Are lawyers who go solo simply lawyers who couldn’t cut it in Big Law? Are they lawyers who couldn’t make partner? Or did they make partner, but not equity partner? Are they bad lawyers?
I’m going to get a little vulnerable here and admit that in law school I was washed up by the mentality of if you are not in Big Law then everything else plays second fiddle. It seemed like the ultimate goal of every law student was to get a job in Big Law. Eventually, I made my way to Big Law and that Big Law mentality stayed with me. As a result, when I worked on transactions with a lawyer on the other side who was a sole practitioner, I would automatically presume that the lawyer wasn’t a good lawyer because they weren’t a Big Law lawyer. (Terrible, I know). I would wonder why they chose to go out on their own. Could they not cut it in a law firm environment?
At the time, I didn’t know any solos. My social circle was made up of Big Law lawyers. So it wasn’t until I went solo that I realized how many brilliant, talented and hard-working lawyers go solo.
Lawyers go solo at different stages in their careers and for many different reasons. It could be because they want to take over the family law firm, they couldn’t get a job out of law school, they were fired from their job, they no longer want to work in Big Law or because they want more control over their career, calendar and life.
Let me tell you a few stories of lawyers who chose to go solo and have never looked back. These lawyers have excellent reputations, do challenging work and are at the top of their game.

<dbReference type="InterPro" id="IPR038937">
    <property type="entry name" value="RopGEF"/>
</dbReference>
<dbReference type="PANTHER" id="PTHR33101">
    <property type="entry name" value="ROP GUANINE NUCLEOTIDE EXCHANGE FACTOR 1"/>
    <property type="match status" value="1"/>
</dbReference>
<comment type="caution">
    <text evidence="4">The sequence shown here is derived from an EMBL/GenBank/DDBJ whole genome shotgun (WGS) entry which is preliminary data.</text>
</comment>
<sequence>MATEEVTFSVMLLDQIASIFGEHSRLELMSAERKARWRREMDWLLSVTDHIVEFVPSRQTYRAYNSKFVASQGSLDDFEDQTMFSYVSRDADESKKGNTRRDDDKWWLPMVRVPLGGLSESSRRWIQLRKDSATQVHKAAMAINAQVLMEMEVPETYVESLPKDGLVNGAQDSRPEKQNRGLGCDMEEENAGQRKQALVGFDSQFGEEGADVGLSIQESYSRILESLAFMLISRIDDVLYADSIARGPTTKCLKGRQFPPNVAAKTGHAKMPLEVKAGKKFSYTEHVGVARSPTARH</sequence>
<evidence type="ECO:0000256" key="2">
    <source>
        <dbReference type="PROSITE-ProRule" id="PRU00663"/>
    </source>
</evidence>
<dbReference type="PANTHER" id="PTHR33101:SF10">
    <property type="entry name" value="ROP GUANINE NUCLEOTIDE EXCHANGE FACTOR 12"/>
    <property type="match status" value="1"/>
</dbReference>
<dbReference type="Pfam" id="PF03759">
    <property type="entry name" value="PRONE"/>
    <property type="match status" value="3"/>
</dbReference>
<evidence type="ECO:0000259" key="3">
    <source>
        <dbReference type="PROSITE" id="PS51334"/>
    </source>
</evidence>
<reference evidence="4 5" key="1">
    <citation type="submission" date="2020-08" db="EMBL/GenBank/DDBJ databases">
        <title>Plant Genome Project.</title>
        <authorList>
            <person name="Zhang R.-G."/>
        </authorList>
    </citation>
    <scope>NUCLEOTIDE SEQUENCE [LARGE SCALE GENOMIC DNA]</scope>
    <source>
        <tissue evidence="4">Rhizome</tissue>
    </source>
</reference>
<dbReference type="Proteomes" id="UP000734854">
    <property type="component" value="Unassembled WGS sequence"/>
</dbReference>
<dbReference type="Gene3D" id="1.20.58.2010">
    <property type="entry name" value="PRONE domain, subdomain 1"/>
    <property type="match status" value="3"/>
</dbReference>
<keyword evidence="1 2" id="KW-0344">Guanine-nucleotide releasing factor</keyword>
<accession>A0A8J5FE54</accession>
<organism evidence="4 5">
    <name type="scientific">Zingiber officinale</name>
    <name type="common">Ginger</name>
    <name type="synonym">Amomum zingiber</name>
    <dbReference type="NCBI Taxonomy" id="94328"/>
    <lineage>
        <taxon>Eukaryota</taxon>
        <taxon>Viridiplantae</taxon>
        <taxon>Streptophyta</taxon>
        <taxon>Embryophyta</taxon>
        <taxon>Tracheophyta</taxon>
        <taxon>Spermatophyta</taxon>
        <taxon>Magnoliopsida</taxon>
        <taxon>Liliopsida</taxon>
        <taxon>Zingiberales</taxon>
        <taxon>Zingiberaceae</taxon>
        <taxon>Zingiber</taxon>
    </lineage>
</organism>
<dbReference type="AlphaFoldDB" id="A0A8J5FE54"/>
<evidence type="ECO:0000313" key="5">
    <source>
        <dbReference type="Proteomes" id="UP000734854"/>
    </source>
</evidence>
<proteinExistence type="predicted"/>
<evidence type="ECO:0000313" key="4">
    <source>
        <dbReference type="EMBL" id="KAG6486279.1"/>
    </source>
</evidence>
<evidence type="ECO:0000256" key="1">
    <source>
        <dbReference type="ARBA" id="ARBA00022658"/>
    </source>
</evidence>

- One lawyer was an equity partner in Big Law who decided that working insane hours was not what she wanted for her future. So she left. She now spends part of the year working remotely from her flat in Europe. And this was many years before the pandemic.
- One lawyer worked in-house for a large technology company. She dreamed of becoming a foster parent and renovating an old farmhouse but didn’t have the time to do this in her current role. So she went solo, automated her practice and lined up enough clients before she launched to equal her in-house salary. She moved across the country and is now in the process of becoming a foster parent in her renovated farmhouse.
- One lawyer wanted more time with her school-age daughter during the pandemic. So she went solo and scheduled her working hours so she could enjoy having lunch with her daughter each day.
Technology has allowed talented lawyers to say no to what no longer works for them and say yes to a practice that excites them. They look forward to Monday mornings. They love their clients and they love what they do.
As lawyers we are often in our heads wondering what others will think if we make a change. The same is true for lawyers considering going solo. “Will other lawyers think I’m a loser if I go solo”? The truth is, they might. But the reality is, going solo is about you. It’s your decision and it’s about what is right for you. Let them think what they want while you get to do work that you love, with clients you adore on a schedule that you choose.
I was trained on Bay Street and worked in Big Law for nearly a decade before going solo. I now help other solo/small firm lawyers launch and build their practices, through 1:1 consulting. I help lawyers implement a marketing strategy, hire help, overcome mindset blocks and build a profitable firm that suits their lifestyle. Interested in learning more? Check out my services page.
I loved this article because it is very reassuring! Thank you 🙂
I’m happy to hear that you found it reassuring! Many lawyers are going solo with excellent results – both from a financial and personal perspective.